Brazil growth disappoints for fourth straight quarter


Sun, Mar 03, 2013 - Page 13

Brazil’s economy expanded less than analysts forecast for the fourth straight quarter, as the government struggles to rebuild investor confidence in the world’s second-biggest emerging market.

GDP grew 0.6 percent in the fourth quarter, slowing annual growth to 0.9 percent last year, less than any major emerging market, the national statistics agency said on Friday in Rio de Janeiro. The quarterly gain compares with the median estimate of a 0.8 percent expansion from 37 analysts surveyed by Bloomberg. Fourth-quarter GDP rose 1.4 percent from a year earlier.

Brazil’s economic expansion slowed for a second straight year last year, even as Brazilian President Dilma Rousseff’s government extended tax cuts, reduced the benchmark rate to a record, pressured banks to lower lending costs, courted private investment and weakened the currency. The extent of the measures has undermined investor confidence in economic policy and regulation, said Enestor dos Santos, senior economist for Brazil at Banco Bilbao Vizcaya Argentaria SA.

“There’s no clarity or confidence in economic policy, there’s an exaggerated interventionism,” Dos Santos said by telephone from Madrid. “What’s becoming evident is that it’s not interest rates, tax cuts or cheap credit that will revive growth but a recovery in confidence.”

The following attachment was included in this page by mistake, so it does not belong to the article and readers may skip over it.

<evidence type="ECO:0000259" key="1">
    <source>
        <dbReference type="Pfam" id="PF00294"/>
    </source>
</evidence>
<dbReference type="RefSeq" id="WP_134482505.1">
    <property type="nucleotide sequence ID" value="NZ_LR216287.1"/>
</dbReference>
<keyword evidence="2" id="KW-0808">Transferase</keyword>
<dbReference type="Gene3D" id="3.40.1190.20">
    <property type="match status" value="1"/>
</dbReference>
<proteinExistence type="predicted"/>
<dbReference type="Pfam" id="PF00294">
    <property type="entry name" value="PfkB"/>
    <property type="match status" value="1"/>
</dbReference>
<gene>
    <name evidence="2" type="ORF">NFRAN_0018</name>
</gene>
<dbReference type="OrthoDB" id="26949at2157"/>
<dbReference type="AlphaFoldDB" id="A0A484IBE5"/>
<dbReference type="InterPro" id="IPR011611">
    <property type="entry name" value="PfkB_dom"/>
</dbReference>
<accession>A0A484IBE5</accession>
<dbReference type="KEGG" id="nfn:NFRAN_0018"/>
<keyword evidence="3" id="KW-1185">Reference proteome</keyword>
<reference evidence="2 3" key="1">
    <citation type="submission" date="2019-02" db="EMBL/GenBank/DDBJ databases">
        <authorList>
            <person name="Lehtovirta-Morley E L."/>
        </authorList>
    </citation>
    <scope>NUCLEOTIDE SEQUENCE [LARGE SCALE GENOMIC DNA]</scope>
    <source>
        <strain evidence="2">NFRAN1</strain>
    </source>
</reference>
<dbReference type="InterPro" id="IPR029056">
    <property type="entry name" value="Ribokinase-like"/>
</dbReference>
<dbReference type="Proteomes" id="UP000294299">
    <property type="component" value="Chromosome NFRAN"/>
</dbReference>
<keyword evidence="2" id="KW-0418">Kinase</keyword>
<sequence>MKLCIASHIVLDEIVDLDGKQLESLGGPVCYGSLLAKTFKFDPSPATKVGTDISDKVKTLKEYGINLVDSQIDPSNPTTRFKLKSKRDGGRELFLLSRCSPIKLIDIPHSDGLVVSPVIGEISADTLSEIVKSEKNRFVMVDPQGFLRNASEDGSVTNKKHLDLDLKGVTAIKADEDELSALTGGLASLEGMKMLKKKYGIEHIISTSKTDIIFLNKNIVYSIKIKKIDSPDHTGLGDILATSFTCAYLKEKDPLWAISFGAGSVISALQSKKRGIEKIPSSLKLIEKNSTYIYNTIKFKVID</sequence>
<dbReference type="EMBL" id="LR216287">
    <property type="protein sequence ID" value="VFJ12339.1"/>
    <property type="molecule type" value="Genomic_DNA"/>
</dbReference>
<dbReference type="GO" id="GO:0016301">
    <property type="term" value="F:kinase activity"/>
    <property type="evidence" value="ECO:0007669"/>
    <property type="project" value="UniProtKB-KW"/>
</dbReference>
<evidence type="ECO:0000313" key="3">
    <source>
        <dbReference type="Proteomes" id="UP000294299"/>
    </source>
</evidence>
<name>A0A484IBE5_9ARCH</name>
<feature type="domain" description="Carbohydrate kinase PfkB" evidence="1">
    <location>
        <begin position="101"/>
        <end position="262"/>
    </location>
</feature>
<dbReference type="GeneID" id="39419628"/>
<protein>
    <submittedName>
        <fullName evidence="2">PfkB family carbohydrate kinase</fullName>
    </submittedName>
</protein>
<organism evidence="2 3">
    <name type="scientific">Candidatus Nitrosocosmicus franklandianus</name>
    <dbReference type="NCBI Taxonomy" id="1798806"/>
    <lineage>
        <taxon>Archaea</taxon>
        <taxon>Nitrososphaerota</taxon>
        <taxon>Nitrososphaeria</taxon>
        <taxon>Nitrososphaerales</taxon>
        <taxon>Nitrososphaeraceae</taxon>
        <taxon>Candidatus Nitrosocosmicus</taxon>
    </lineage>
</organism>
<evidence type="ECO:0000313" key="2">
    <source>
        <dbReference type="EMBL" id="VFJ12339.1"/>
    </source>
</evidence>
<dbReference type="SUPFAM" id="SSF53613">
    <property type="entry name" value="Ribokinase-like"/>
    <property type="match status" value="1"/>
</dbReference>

Traders trimmed bets the central bank will increase interest rates this year even as inflation accelerated in the past five months to 6.18 percent in the middle of last month.

Price increases have exceeded the 4.5 percent midpoint of the bank’s target for more than two years.

“It is difficult to imagine the monetary authority justifying a hiking cycle with such disappointing growth performance,” Standard Chartered economist Italo Lombardi wrote in a note to clients on Friday.

The central bank has maintained the SELIC rate at 7.25 percent since October to avoid jeopardizing an incipient recovery without further fueling inflation. Policymakers, who meet next week to decide on interest rates, said in January they planned to keep the rate on hold for a prolonged period.